Many people confuse this Sacrament with something else: the Rite of Viaticum – when Holy Communion is brought to a dying person, and special prayers are said in order to accompany the dying person “on the Way.” (Many people still wrongly refer to the Sacrament of the Sick as “Last Rites,” and still wait too long before gathering the family and calling the priest for Viaticum.)
This special source of support and comfort was becoming more a sacrament of the dying. It was requested infrequently, and even then in the final moments before death, often when the baptized Christian was already unconscious and therefore unable to receive the Sacrament. The Community with whom they shared life and liturgy was no longer present to them, nor praying with and for them in the celebration of this Sacrament.
Vatican II rightly restored this Sacrament to the sick who were not in immediate danger of death, and suggested that Anointing of the Sick was a more appropriate name than “Extreme Unction,” or “Last Rites.” In 1972 the revised Rite was named (officially) the Sacrament of the Anointing of the Sick, and was extended to include all ministry to the sick. The new Rite for this Sacrament was approved in 1983. Once again the Sacrament draws us in as family, friends, and community who minister to and actively support these persons at this time of weakness or separation. The Rite intends that all of us take an active role, for the mission of the Church is Jesus’ healing, and together we are His Body, the Church. Christ continues His ministry of healing through this Sacrament of the Sick.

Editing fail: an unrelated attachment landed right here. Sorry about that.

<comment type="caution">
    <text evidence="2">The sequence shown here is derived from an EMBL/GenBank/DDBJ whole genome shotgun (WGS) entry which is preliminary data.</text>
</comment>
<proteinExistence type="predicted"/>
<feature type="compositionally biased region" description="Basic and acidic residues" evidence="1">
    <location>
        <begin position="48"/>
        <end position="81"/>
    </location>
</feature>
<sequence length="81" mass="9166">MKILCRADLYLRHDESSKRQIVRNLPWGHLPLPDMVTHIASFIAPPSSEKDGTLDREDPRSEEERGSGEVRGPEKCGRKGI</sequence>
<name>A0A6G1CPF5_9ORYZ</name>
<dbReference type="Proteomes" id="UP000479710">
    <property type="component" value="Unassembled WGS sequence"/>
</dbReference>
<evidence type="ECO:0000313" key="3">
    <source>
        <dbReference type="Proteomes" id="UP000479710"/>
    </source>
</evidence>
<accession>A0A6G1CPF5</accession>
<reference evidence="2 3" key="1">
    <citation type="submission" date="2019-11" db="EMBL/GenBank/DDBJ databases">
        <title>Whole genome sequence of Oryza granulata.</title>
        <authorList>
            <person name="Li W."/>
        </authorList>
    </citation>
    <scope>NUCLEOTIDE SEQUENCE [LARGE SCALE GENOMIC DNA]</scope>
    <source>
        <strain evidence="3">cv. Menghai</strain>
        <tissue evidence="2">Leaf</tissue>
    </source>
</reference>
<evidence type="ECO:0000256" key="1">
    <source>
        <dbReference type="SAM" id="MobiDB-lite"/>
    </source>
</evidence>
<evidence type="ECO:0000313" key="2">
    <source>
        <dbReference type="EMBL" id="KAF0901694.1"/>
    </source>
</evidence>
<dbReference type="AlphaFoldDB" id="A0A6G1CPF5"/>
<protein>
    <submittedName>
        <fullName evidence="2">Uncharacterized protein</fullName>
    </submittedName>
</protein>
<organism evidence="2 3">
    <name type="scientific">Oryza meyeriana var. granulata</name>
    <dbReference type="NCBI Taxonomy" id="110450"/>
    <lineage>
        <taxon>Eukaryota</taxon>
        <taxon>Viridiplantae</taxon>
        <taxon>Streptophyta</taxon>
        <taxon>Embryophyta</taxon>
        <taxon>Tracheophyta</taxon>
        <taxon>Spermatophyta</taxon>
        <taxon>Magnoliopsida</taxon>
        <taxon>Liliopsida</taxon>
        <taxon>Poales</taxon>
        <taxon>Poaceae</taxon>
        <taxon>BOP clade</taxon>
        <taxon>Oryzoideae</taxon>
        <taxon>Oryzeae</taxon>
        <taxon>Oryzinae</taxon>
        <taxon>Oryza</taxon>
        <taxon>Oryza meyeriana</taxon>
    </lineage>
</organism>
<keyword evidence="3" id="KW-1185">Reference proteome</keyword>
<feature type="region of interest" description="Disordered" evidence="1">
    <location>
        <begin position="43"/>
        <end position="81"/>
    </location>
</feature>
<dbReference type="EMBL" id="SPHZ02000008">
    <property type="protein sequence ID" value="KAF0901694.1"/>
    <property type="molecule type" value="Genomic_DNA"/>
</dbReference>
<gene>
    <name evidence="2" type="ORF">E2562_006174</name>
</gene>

From the Catechism of the Catholic Church:
“By the sacred anointing of the sick and the prayer of the priests the whole Church commends those who are ill to the suffering and glorified Lord, that he may raise them up and save them. And indeed she exhorts them to contribute to the good of the People of God by freely uniting themselves to the Passion and death of Christ.”
Illness can lead to anguish, self-absorption, sometimes even despair and revolt against God. It can also make a person more mature, helping him discern in his life what is not essential so that he can turn toward that which is. Very often illness provokes a search for God and a return to him.
The Church believes and confesses that among the seven sacraments there is one especially intended to strengthen those who are being tried by illness, the Anointing of the Sick:
This sacred anointing of the sick was instituted by Christ our Lord as a true and proper sacrament of the New Testament. It is alluded to indeed by Mark, but is recommended to the faithful and promulgated by James the apostle and brother of the Lord.
The Code of Canon Law States:
Can. 998 The anointing of the sick, by which the Church commends to the suffering and glorified Lord the faithful who are dangerously ill so that he may support and save them, is conferred by anointing them with oil and pronouncing the words prescribed in the liturgical books.
Can. 1004 §1 The anointing of the sick can be administered to any member of the faithful who, having reached the use of reason, begins to be in danger of death by reason of illness or old age.
§2 This sacrament can be repeated if the sick person, having recovered, again becomes seriously ill or if, in the same illness, the danger becomes more serious.
Please contact the parish office if you or someone you know needs or requests this sacrament
He who eats My flesh and drinks My blood has eternal life, and I will raise him up on the last day.
St. Angela of Foligno
This Sacrament really contains You, O my God, You whom the angels adore, in whose presence the spirits and mighty powers tremble. Oh! if we could only see You clearly as they do, with what reverence would we approach this sacrament, with what humility would we receive You.
Then the Jews began to argue with one another, saying, “How can this man give us His flesh to eat?”
So Jesus said to them, “Truly, truly, I say to you, unless you eat the flesh of the Son of Man and drink His blood, you have no life in yourselves.